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Tracy Headlight Herald

Teen has grown-up goals to help others

Whitney Buesgens
Whitney Buesgens, speaking to the Tracy Kiwanis Club last week.

By Seth Schmidt

Whitney Buesgens has many interests of a typical teen.

The 15-year-old likes to go shopping, watch movies, and hang out with friends.  The Slayton sophomore plays basketball, runs cross-country, and plays the piano.  Whitney works hard to keep her grades up at school, participates in speech and is active in her church youth group.

But she is a young woman on a mission.  Since last year, Whitney has devoted hundreds of hours to organizing a camp for grieving children.  Thanks largely to her efforts, "Camp Love's Embrace" will be held at the Lakota Retreat Center on Lake Shetek May 3-4, 2003.

"I am very, very excited about the camp," she says.  "It's like watching a dream come to life and become your reality."

Camp Love's Embrace is an overnight camp for children 6-14 who are experiencing grief over the loss of a loved one, such as a sibling, mother, father, grandparent, or friend.  Children at the camp will be treated to fun recreational activities while also being paired with a trained "Big Buddy."  The mentor's job will be to listen to the child's story and help them remember their loved one and grieve.

The idea for Camp Love's Embrace came to Whitney in the aftermath of the Sept. 11, 2001, attacks of terrorism against the World Trade Center and the Pentagon.  News reports of children who had lost one or both parents in the attacks deeply touched her.

"Like the rest of America, I ached for them and wished I could do something to relieve their pain," she remembers.  The she saw a TV news story about a children's grief camp that was offering free weekends for the children of Sept. 11.

"That sparked my interest because I had never even heard of a children's grief camp.  So I started to research what they were.  I discovered that there were many such camps on either coast but very few in the Midwest."

To help lay the groundwork for the camp in Minnesota, Whitney contacted every college in Minnesota that offers a Masters Degree in social work.  The lead professor at Mankato State University was impressed enough to invite Whitney to speak at a state meeting for Licensed Social Workers.  Whitney also spoke with professors at Augustana College in Sioux Falls, the University of Sioux Falls, North American Baptist Seminary, and South Dakota State University.

Word began to spread.  People and organizations started giving money.  People offered to help.  A non-profit organization was formed.  Adults offered to serve on the Board of Directors.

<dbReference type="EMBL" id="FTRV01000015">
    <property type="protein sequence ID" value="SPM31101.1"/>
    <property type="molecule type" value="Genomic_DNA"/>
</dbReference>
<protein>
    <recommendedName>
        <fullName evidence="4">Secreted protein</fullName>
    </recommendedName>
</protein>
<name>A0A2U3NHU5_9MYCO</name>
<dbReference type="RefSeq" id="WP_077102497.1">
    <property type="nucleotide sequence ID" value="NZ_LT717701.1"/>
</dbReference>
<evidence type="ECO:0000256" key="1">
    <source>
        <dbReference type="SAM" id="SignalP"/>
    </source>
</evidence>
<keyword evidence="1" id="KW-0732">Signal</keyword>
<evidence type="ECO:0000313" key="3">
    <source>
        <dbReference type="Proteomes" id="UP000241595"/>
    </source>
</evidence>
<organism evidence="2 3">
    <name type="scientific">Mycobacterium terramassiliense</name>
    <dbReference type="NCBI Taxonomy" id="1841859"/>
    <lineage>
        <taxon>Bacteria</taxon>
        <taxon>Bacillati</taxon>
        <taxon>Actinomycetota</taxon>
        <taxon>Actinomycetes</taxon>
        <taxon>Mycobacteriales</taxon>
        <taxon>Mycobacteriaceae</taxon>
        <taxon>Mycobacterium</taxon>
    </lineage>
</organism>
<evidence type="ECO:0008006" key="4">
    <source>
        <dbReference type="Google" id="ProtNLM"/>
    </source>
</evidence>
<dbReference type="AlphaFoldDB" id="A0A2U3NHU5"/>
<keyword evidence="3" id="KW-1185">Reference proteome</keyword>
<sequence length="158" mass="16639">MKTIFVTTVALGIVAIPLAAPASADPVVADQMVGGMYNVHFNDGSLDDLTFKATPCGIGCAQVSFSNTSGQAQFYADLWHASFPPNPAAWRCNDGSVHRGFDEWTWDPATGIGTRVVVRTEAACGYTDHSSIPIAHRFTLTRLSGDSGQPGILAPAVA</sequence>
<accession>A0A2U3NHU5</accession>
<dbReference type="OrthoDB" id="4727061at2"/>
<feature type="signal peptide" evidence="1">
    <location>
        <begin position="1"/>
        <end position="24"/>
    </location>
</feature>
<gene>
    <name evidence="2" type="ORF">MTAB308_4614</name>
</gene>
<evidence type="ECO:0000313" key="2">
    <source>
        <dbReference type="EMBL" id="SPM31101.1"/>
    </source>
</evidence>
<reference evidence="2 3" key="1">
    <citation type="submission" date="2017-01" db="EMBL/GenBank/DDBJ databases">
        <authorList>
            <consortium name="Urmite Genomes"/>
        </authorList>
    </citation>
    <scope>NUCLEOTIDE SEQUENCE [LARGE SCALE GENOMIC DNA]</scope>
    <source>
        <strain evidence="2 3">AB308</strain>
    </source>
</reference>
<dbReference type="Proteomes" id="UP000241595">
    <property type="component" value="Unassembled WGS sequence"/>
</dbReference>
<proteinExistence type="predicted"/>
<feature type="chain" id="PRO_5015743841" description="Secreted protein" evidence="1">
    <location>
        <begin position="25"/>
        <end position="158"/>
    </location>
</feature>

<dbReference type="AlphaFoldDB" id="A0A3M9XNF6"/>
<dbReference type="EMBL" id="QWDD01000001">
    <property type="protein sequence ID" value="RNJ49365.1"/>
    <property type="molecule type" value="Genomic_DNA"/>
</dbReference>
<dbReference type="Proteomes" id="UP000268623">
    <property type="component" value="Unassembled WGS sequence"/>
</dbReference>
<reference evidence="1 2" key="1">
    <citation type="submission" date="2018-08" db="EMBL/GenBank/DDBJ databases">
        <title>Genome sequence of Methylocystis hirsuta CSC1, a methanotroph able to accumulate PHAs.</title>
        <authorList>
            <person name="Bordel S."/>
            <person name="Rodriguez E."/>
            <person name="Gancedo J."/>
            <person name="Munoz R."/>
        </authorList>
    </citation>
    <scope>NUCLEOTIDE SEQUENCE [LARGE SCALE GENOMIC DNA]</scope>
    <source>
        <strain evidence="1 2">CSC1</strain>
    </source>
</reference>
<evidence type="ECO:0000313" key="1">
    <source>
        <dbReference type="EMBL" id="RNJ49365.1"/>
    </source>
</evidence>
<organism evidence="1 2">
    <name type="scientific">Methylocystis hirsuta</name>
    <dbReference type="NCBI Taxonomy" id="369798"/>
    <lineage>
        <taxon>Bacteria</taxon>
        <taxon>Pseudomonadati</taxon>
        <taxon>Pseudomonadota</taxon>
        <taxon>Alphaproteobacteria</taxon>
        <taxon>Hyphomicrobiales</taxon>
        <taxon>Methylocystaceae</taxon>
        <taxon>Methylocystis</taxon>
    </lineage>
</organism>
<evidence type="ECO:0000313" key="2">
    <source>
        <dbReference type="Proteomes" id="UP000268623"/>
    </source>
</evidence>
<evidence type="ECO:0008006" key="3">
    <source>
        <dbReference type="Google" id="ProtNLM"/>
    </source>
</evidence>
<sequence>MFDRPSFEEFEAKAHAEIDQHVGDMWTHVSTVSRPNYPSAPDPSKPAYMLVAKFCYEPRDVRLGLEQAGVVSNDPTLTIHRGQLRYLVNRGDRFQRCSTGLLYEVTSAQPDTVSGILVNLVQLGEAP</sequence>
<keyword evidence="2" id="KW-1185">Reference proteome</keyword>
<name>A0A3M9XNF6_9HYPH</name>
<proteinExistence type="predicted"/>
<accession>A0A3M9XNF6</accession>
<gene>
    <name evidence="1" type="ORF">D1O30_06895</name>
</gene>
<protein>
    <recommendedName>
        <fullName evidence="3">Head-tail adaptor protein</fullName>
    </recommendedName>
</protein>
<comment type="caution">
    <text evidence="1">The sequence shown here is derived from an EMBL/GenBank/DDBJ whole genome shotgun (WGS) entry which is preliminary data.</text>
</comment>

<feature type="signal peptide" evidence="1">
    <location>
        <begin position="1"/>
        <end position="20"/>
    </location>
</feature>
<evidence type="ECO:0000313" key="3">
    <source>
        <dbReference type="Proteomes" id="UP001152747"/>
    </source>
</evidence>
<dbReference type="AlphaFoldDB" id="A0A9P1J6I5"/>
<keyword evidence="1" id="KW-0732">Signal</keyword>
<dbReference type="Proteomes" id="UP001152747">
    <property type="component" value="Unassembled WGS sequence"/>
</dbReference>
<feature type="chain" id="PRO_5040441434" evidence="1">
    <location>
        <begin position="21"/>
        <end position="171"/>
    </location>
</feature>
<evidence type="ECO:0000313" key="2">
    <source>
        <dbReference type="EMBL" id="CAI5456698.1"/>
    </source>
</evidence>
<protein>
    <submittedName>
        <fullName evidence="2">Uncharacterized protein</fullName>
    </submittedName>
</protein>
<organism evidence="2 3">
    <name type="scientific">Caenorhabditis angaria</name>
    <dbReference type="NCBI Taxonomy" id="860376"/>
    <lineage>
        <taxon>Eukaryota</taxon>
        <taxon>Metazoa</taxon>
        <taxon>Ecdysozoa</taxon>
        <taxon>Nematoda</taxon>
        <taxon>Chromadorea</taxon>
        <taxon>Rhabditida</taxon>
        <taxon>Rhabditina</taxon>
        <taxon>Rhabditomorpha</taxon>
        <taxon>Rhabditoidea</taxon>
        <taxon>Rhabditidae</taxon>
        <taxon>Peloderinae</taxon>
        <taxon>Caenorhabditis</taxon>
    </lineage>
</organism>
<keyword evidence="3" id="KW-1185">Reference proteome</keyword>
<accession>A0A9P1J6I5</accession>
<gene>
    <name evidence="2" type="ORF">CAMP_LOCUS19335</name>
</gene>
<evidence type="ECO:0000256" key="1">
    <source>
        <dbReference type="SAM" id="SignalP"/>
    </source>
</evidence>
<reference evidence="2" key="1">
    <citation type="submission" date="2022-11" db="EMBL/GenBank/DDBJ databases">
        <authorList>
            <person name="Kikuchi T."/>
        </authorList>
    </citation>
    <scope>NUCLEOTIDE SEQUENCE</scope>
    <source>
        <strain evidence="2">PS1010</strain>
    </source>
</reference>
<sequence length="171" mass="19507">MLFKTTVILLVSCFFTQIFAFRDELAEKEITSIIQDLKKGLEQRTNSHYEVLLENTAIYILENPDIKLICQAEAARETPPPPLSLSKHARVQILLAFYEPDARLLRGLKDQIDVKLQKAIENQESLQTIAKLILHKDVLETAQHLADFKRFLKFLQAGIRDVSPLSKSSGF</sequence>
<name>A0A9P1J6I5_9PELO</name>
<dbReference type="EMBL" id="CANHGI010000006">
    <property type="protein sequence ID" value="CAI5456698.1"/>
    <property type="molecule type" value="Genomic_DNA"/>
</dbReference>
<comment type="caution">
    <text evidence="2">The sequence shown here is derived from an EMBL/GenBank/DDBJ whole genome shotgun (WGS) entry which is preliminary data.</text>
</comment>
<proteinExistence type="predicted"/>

Whitney feels that children who lose loved ones often have many unmet emotional needs.  Often grieving children become isolated because they often don't know anyone their age who has experienced a similar loss.  If their parents are also grieving, children may not want to share their feelings for fear of making their parents more sad.  She feels it is vital that a grieving child be able to share their experience with peers who have suffered a similar loss.

Some of her feelings about childhood grief are drawn from volunteer work at the Murray County Hospice's "Our House."

"I have seen and talked to children there, who were visiting their grandparents or loved one, and I realized the need for these children to have a way to experience and deal with their grief."  She also remembers how she felt when she was 11, when her mother needed heart surgery.

"I remember all too well the fear and unknown of what I would do without my mom."

She's looking forward to the first Camp Love's Embrace, which she wants to be completely free to any child who wants to attend.  If she can get enough donations, Whitney says Camp Love's Embrace will be the only free independent grief support camp for children in Minnesota this year.

"All of us have times in our lives when we need someone else to be strong for us and to support," she says.  "The problem is, we never know when that time will be.  We all need to help one another by doing whatever we can, because non of us know when we will be the one who needs the comfort and support."

She feels good about how camp plans are unfolding.

"I am doing what I can right now, and that feels very, very good."

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The treasurer for Camp Love's Embrace is Janet Voges, chief cashier, Minnesota Bank South, Slayton.  Sally Berg, principal at Murray County Central Elementary School, is the organization's Vice President.

Whitney, the camp founder, was given the honor of being President of Camp Love's Embrace Board of Directors.

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